The Corner


Why Are Democrats Hyping Mueller’s Upcoming Testimony?

Special counsel Robert Mueller delivers a statement on his investigation into Russian interference in the 2016 U.S. presidential election at the Justice Department in Washington, D.C., May 29, 2019. (Jim Bourg/Reuters)

Over at CNN, national-security analyst Josh Campbell predicts that Robert Mueller “will frustrate the hell out of Congress” when he testifies tomorrow before the House Intelligence and Judiciary committees.

I suspect we’ll begin to see signs of frustration by Democrats before we even hit the half-hour mark,” writes Campbell, who helped prepare Mueller for public appearances during his 12 years at the FBI. “Progressive members of the committees will almost certainly find themselves angered by a witness refusing to give them what they want.

It’s such a safe bet that the taciturn, just-the-facts-ma’am Mueller will answer variations of “If you read the report you’ll see,” that one wonders why House Democrats hyping the expectations for Mueller’s appearance. Or whether they just have excessive faith in their own ability to get Mueller to say something unexpected.

Here’s a man who made no public statements throughout the entire investigative process. When Attorney General William Barr released his summary, Mueller did not offer any public comment or objection or complaint that it emphasized some things too much or didn’t emphasize other things enough. When the full report was released, Mueller did not issue any further public statement. The report was released to the public on April 18; Mueller did not hold a press conference until May 29 — a ten-minute appearance where he took no questions. During that press conference, Mueller repeated a summary of his findings and declared, “Any testimony from this office would not go beyond our report . . . We chose those words carefully, and the work speaks for itself . . . The report is my testimony. I would not provide information beyond that which is already public in any appearance before Congress.”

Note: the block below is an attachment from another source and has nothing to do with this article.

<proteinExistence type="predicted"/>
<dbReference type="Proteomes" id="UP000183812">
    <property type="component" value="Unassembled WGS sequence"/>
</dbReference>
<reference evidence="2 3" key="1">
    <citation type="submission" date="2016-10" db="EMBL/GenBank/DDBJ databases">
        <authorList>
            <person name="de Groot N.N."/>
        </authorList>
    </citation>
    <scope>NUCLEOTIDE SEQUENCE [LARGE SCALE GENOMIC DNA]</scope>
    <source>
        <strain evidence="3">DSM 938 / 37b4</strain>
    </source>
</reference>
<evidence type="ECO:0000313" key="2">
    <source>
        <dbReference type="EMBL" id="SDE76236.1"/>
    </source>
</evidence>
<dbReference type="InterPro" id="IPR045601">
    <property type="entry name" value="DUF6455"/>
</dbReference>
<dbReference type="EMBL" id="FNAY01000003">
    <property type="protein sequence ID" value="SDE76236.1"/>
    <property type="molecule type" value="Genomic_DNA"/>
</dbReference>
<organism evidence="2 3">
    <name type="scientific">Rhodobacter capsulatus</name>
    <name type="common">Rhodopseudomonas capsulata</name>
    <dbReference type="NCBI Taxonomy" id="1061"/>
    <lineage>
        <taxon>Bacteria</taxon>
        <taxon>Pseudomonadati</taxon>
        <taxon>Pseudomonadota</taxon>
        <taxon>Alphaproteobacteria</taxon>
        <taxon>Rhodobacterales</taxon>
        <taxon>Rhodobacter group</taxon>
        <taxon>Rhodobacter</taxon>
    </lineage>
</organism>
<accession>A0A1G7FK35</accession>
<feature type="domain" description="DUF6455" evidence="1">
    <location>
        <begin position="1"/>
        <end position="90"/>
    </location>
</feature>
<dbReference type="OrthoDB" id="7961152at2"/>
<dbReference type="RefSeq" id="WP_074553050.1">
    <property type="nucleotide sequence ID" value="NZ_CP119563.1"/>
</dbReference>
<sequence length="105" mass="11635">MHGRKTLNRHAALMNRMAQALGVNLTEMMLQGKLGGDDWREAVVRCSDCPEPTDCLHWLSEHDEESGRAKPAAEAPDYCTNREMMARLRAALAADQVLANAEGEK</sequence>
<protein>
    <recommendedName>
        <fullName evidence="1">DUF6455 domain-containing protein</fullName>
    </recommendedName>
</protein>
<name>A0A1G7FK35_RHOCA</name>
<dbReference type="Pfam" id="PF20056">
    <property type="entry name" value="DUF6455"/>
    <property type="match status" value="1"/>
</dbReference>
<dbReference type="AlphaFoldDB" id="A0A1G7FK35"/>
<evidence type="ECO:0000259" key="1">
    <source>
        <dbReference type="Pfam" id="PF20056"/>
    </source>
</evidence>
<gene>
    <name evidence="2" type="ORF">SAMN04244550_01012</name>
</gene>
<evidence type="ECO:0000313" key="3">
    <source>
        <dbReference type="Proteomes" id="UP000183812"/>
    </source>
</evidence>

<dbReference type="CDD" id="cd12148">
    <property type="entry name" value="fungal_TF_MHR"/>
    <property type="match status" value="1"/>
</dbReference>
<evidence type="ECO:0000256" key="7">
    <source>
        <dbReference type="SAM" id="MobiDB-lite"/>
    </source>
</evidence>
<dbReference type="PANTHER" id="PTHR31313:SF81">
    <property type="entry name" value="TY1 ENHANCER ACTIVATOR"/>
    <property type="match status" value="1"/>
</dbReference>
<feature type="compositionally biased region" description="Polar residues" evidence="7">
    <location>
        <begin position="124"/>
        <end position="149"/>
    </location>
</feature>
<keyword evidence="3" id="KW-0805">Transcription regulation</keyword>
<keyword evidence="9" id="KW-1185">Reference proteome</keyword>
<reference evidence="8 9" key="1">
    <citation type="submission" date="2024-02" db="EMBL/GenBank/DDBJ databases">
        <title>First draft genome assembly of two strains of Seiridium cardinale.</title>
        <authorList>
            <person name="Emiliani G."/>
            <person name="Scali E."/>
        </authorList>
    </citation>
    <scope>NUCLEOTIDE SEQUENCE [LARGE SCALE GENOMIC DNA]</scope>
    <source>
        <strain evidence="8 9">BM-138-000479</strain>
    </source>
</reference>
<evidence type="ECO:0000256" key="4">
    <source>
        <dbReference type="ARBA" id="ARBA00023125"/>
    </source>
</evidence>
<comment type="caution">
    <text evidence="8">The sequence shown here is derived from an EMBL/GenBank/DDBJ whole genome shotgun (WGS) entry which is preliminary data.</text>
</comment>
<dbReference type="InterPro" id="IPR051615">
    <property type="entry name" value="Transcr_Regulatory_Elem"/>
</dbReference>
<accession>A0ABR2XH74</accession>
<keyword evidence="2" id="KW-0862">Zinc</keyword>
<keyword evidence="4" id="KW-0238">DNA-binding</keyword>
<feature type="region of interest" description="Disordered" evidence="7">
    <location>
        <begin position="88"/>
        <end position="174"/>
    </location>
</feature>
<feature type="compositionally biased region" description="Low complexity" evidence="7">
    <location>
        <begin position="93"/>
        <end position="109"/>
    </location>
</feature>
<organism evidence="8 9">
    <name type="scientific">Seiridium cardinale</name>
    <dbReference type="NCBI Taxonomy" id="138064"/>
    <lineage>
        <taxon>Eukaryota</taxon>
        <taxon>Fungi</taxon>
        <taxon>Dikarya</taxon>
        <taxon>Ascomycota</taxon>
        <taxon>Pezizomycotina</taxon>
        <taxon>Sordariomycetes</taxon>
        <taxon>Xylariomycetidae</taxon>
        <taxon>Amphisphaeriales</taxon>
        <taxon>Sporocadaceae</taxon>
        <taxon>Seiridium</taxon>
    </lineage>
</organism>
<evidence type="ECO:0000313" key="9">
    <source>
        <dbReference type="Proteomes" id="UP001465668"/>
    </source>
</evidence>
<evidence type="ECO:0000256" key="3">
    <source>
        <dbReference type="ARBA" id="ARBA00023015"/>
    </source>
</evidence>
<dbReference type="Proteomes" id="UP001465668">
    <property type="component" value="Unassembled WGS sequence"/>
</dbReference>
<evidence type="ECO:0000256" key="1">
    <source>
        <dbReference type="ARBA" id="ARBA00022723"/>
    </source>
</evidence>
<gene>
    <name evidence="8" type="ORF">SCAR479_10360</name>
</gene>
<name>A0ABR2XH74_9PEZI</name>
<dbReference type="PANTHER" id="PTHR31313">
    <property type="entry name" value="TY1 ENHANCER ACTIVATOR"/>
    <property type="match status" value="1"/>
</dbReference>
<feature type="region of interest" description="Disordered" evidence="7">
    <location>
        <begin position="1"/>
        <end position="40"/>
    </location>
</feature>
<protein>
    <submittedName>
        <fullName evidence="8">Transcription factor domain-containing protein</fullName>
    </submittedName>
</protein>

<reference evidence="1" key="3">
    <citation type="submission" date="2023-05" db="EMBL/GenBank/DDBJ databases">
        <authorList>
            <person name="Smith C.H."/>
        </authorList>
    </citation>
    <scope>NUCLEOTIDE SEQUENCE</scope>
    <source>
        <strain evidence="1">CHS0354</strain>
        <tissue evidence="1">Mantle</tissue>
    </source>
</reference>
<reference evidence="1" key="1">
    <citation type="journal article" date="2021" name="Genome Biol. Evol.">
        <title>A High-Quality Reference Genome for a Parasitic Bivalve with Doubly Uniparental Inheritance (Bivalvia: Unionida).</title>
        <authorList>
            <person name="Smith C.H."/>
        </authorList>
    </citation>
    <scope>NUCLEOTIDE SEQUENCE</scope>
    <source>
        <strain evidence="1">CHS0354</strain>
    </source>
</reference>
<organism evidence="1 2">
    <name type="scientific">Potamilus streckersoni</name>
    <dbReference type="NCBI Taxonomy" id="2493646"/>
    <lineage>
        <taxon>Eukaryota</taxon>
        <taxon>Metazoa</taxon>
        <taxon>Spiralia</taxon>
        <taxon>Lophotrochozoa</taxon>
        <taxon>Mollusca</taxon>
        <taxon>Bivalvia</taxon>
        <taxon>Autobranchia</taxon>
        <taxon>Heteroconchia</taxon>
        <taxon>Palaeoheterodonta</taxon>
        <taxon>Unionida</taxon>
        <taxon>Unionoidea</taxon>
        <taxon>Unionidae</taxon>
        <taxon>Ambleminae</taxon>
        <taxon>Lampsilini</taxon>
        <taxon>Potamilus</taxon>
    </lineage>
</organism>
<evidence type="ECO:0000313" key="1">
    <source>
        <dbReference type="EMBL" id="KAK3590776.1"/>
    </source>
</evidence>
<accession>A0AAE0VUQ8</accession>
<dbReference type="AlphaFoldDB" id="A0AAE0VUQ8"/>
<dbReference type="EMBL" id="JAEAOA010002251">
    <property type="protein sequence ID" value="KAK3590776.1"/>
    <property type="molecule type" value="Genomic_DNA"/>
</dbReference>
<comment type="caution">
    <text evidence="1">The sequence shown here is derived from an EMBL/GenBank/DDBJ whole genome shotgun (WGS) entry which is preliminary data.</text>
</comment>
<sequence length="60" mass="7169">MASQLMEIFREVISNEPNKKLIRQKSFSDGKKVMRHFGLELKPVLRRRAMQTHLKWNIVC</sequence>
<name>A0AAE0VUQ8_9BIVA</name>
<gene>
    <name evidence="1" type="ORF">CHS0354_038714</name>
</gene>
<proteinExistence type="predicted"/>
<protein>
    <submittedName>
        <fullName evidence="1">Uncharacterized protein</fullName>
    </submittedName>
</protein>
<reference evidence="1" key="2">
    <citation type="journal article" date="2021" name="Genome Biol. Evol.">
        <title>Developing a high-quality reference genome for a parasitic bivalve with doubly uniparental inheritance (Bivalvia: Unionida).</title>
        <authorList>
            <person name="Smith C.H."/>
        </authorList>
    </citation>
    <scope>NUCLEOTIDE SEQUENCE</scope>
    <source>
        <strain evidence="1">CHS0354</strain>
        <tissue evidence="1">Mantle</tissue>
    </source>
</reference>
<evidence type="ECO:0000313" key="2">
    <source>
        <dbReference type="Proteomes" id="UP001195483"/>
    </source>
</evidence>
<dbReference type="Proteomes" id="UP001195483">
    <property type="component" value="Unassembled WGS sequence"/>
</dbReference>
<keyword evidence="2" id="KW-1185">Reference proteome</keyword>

For those Democrats who hope they can somehow goad, trick, or pull an endorsement of impeachment out of Mueller, recall that in his press conference he concluded, “Beyond what I’ve said here today and what is contained in our written work, I do not believe it is appropriate for me to speak further about the investigation or to comment on the actions of the Justice Department or Congress.”

As far Robert Mueller is concerned, he has said what he has to say.

Democrats seem convinced that the visuals of Mueller repeating what was written in the report that was released to the public three months ago will somehow dramatically public opinion about the president. Good luck with that one, fellas.

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